Budget: Reforms Gone With The Wind



By definition, Vote on Account or the interim budget as it is also referred to, is a truncated budget; a vote in the form of consent from the Parliament to spend for the 3 or 4 months of the next fiscal year. The arrangement is temporary because the new government will be in place within a short period. Logically and perhaps morally too, the full fledged budget for FY2020 ought to be the prerogative of the new government. Unfortunately, this is not so even by going by convention. Hence, as was widely expected, the NDA government has presented not just a full year’s budget but also a sort of a plan for the next decade!

Given the reality of electoral losses and reverses faced by the government, there was no doubt that the interim budget would mainly address two constituents – farmers and the urban middle class. The thrust of the budget is indeed on these two segments. But it is highly doubtful if the pain points have received due attention. Instead of attempting serious policy initiatives, what are proposed are only in the nature of short-term fixes. Take for example the farmers for whom ostensibly a huge income support programme has been announced. Who are the beneficiaries? Farmers who own less than 2 hectares of land. This will mean a large chunk of farmers are included since the land holdings in the country have got fragmented due to laws of inheritance and excessive dependence on land for livelihood. And 2 hectares is an arbitrary limit in a country with such large diversity as India. Even a smaller irrigated land holding can generate sizeable income with intensive farming using modern techniques and producing value-added produce.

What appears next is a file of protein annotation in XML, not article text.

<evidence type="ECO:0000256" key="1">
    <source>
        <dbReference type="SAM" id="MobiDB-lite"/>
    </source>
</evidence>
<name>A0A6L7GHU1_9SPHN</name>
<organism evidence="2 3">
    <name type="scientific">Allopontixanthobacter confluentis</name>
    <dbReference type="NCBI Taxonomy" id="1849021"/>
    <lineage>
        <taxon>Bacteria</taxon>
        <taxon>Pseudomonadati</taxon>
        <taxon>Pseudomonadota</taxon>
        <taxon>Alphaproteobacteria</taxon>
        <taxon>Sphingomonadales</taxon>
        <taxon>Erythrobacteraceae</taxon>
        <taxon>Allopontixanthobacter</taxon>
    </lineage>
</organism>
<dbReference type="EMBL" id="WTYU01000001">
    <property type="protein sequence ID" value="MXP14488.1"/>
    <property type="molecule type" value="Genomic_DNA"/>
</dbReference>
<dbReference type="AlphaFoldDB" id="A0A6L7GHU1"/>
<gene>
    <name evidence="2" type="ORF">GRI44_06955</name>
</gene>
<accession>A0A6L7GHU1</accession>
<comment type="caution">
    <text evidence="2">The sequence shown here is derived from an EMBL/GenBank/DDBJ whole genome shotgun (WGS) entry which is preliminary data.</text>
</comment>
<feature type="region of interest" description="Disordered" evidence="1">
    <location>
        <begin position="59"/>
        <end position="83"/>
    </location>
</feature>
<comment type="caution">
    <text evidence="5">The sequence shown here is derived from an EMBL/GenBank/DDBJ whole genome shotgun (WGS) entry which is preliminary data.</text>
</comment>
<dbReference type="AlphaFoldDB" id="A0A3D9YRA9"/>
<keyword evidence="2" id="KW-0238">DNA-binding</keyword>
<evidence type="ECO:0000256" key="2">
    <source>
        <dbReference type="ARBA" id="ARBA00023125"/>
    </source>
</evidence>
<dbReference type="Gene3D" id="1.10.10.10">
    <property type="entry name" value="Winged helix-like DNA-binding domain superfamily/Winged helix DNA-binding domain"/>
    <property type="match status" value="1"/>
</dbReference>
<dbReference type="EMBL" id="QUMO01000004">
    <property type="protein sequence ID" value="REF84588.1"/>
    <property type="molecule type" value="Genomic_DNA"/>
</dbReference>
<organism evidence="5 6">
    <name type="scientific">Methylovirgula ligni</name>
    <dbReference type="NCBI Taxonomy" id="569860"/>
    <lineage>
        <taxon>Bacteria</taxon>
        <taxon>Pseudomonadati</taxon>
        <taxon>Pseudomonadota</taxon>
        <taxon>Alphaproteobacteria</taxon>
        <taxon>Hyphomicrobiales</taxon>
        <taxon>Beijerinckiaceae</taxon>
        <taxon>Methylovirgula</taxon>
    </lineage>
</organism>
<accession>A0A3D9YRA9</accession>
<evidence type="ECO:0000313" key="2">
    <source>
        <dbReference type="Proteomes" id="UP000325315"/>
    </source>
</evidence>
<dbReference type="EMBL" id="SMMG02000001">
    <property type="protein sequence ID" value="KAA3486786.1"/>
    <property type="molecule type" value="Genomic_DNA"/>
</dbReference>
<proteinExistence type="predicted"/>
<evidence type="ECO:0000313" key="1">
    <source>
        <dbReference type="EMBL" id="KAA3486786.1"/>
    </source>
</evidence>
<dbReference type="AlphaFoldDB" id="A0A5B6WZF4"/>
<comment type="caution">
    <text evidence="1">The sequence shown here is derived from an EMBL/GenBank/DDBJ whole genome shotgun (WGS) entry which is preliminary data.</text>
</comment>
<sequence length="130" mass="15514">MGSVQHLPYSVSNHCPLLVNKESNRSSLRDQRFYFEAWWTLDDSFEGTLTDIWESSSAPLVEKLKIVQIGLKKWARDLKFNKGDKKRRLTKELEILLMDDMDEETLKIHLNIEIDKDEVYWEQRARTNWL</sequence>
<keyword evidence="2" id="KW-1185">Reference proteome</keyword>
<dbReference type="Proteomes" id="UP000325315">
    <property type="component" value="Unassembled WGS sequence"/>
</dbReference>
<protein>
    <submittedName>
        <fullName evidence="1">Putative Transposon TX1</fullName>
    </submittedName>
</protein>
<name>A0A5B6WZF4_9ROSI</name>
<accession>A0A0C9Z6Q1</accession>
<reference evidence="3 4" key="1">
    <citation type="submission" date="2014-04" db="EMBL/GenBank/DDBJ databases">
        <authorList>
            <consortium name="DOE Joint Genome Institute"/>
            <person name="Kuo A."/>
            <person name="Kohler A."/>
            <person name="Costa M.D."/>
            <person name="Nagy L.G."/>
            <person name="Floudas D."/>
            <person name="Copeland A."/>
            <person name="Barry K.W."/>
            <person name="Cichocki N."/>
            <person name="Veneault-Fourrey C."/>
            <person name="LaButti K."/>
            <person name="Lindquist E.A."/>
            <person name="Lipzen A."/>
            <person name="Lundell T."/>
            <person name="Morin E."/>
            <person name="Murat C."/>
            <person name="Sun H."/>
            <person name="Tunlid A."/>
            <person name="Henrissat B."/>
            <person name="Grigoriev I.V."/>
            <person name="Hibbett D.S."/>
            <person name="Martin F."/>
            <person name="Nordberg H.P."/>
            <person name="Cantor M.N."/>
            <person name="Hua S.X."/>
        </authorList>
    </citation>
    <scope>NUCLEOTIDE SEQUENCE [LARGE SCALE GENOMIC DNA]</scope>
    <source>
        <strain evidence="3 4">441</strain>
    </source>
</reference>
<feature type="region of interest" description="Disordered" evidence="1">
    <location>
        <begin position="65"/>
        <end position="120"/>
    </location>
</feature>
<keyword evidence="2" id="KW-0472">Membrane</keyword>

Land owning agriculturists are a relatively well-off segment in the rural economy. The income support is pegged at Rs 6,000 per farmer which will be in the form of direct cash transfer to the bank account of the beneficiary. It will be paid in three equal installments; the first one to be credited in this financial year itself. A provision of Rs 20,000 crore has been made for the current fiscal and the income support scheme would cost Rs 75,000 crore for the full year FY2020. The government claims that the scheme would benefit 12 crore farmers. What about the landless labourers, marginalised workers and rural artisans? They do not seem to benefit from the give-away announced by the government. In fact, they deserve the ‘support’ more than anyone else. The scheme is more on Telengana model rather than the Odisha one; the latter is considered better in terms of giving relief to distressed farmer.